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Shooting a Snowy Winter Panorama

Panorama of snow-covered barn and evergreens, Wevertown, Warren County. Photograph by Mark Bowie

Exposure Data

15 exposures: All at 1/200 second, f/10, ISO 200

Nikon D70, Nikkor 80-200mm lens

Special winter weather conditions can lead to special winter images. I monitor weather forecasts in anticipation of winter storms. Fresh snowfalls—heavy or light—can transform the landscape into a winter wonderland. Heavy freezes can create dramatic ice formations on waterways. Here in Wevertown, a fresh snow blanketed this barn and surrounding evergreens. The vibrant red of the barn helps it stand out in bold relief against the snowy backdrop. It commands a rise, and the flowing lines of the hillside lead the viewer’s eye down to the lower trees.

Trees are colonizers, more often growing in stands than as isolated individuals. I scout places where I can isolate them to emphasize their beautiful forms. At golf courses, parks, cemeteries and farmlands, dense clusters of trees are often thinned and individual trees are showcased in their glory.

I prefer not to photograph under blah gray skies, but the break in the clouds here adds some interest, and the even light fills in shadow areas with detail. I overexposed the image slightly from the camera’s meter reading so that the snow would be brighter than middle-toned and not look dreary. In Adobe Lightroom I controlled the color temperature—the warmth or coolness of the scene—using the White Balance adjustment slider. The slight bluish tint of the sky preserves the look of this chilly winter day.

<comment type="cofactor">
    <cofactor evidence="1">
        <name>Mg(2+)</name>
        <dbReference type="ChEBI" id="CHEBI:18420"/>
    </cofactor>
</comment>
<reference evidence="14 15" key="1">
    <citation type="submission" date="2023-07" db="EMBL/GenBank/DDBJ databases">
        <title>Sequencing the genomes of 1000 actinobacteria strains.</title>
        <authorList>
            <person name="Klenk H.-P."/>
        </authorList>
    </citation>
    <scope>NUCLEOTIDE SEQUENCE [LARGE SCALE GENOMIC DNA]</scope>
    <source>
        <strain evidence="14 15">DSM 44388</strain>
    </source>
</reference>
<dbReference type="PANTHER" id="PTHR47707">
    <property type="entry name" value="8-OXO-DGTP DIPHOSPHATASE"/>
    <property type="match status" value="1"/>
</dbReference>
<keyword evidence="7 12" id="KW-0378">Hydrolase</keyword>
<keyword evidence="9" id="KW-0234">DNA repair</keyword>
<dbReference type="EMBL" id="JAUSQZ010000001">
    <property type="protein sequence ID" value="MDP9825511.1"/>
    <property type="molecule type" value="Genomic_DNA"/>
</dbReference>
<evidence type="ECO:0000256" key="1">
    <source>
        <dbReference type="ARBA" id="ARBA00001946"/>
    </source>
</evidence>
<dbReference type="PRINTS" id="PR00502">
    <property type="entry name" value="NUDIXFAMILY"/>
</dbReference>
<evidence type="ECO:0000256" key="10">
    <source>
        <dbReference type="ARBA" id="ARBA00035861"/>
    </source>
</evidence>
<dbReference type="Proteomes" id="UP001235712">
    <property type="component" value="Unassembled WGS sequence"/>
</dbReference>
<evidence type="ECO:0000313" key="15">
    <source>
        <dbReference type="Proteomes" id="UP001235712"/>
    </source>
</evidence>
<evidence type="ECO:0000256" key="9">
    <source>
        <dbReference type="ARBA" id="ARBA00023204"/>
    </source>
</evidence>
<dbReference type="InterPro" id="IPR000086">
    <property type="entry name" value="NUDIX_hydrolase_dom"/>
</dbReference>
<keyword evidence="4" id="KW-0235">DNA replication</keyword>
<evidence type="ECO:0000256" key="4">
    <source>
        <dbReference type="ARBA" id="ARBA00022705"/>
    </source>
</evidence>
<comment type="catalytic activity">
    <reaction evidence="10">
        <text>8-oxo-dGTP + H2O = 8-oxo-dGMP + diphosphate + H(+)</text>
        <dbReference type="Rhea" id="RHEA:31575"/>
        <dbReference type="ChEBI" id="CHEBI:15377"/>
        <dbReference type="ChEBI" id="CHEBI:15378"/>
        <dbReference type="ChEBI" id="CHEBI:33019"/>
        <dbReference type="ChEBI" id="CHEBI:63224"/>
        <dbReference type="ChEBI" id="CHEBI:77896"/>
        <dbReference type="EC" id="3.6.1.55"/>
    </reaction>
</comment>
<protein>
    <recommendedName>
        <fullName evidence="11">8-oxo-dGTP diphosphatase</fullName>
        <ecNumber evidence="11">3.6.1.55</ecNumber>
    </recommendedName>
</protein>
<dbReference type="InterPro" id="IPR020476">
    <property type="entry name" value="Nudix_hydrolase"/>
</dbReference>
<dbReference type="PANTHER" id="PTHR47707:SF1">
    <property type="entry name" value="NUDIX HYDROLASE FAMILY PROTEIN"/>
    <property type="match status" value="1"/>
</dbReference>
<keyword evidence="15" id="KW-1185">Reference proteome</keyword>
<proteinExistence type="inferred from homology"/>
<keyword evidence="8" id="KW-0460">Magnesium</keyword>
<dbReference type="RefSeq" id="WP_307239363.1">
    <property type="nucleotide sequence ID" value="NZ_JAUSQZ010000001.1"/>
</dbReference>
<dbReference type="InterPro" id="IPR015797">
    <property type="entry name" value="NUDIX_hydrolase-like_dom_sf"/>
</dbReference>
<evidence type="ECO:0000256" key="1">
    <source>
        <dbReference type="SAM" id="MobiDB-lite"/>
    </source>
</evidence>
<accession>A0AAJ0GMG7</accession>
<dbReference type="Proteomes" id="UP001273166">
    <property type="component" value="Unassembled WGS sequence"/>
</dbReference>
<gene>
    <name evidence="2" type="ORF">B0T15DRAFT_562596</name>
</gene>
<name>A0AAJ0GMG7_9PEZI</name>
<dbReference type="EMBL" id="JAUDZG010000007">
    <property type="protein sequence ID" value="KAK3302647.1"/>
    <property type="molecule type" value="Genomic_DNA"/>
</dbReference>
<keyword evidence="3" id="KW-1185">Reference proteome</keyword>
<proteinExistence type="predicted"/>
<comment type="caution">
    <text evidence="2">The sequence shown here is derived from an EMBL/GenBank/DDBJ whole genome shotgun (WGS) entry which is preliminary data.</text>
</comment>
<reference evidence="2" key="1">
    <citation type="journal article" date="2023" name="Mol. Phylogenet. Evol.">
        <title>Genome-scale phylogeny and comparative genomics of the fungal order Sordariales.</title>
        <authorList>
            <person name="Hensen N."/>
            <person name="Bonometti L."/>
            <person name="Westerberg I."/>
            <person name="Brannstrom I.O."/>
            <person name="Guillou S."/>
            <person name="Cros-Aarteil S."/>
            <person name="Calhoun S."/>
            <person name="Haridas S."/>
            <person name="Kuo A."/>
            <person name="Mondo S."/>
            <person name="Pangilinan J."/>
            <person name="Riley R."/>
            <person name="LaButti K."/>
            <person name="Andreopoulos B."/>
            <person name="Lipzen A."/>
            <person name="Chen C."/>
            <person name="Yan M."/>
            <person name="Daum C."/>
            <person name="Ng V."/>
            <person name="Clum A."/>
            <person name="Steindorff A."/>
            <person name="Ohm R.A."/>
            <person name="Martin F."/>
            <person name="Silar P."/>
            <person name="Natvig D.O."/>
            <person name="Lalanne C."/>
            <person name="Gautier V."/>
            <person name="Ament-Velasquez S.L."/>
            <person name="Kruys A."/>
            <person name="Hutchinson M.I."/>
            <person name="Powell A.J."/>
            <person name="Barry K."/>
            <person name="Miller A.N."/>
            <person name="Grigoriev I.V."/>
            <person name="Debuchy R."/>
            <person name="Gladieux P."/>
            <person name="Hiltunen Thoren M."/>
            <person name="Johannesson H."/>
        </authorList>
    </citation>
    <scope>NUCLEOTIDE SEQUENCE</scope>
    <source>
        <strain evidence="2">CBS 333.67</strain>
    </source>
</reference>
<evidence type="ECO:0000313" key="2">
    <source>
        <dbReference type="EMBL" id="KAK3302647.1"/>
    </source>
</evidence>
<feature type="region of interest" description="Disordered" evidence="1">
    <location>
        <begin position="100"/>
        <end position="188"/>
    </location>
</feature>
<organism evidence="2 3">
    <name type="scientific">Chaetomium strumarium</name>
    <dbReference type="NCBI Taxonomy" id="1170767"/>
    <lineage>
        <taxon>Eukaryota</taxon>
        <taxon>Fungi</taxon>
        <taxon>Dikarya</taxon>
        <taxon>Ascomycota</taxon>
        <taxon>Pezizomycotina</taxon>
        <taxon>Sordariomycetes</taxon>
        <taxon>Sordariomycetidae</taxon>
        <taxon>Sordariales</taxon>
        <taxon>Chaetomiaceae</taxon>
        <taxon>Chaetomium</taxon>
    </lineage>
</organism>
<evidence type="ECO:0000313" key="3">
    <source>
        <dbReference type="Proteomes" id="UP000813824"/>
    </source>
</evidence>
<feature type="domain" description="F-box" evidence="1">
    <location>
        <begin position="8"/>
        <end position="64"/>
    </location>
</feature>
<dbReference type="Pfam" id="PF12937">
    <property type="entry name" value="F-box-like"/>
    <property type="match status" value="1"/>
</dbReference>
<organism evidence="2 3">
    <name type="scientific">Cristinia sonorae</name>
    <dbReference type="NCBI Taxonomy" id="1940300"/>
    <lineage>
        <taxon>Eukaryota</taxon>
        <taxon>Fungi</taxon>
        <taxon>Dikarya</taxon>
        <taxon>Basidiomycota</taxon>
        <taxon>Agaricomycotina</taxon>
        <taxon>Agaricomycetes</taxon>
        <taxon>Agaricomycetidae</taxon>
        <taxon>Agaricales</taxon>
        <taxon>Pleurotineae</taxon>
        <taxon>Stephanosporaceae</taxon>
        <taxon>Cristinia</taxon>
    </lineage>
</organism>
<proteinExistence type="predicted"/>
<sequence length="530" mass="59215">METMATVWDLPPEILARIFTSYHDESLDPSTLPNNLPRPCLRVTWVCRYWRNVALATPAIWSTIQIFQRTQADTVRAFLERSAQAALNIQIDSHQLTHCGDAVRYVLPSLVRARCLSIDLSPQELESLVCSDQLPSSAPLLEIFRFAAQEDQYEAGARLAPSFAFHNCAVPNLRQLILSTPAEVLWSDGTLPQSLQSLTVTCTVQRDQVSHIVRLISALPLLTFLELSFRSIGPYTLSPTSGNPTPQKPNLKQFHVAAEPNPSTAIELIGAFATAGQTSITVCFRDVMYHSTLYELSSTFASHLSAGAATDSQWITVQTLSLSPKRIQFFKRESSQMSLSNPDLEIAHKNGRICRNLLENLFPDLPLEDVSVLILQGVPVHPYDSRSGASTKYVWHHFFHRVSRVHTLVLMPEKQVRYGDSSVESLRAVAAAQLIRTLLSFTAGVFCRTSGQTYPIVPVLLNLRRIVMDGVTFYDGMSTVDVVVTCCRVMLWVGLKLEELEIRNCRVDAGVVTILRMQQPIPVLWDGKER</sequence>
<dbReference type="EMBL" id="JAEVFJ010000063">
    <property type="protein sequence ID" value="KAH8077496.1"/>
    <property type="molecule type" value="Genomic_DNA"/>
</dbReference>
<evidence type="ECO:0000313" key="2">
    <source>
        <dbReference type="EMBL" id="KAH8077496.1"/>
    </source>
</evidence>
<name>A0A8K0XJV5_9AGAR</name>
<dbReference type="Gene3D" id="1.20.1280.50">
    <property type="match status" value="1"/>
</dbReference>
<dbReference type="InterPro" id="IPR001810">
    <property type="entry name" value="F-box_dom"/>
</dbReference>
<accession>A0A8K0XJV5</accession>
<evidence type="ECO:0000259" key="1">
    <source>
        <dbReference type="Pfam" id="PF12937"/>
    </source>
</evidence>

Photographers don’t have to be constrained by the 2 x 3 dimensions of the 35mm-style digital camera. If a subject dictates that I shoot outside those bounds, I’ll shoot multiple exposures then combine them in processing. Here I shot 15 exposures to create the panorama. I wanted to include the barn as well as the trees down the hill in my image. They provide good visual anchor points, which are crucial to successful panoramas. I could have incorporated them all in one image using an extreme wide-angle lens, but the subjects would have receded in the frame. Instead, I shot a series of overlapping images to create a panorama. For maximum height-to-width ratio, I oriented the camera vertically. I overlapped each image by about 50 percent to help the software recognize the common points to join. I stitched the images together with PanoramaMaker software, which retails for about $40. The latest versions of Photoshop do panorama stitching very well, so I now use it primarily for this kind of work.

Mark Bowie teaches photography for the Adirondack Photography Institute. He’ll lead their annual winter photography workshop February 14-17, 2013, in Lake Placid. For information, including program descriptions and pricing, see www.adkpi.org. For more on Mark’s work, visit his website: www.markbowie.com.

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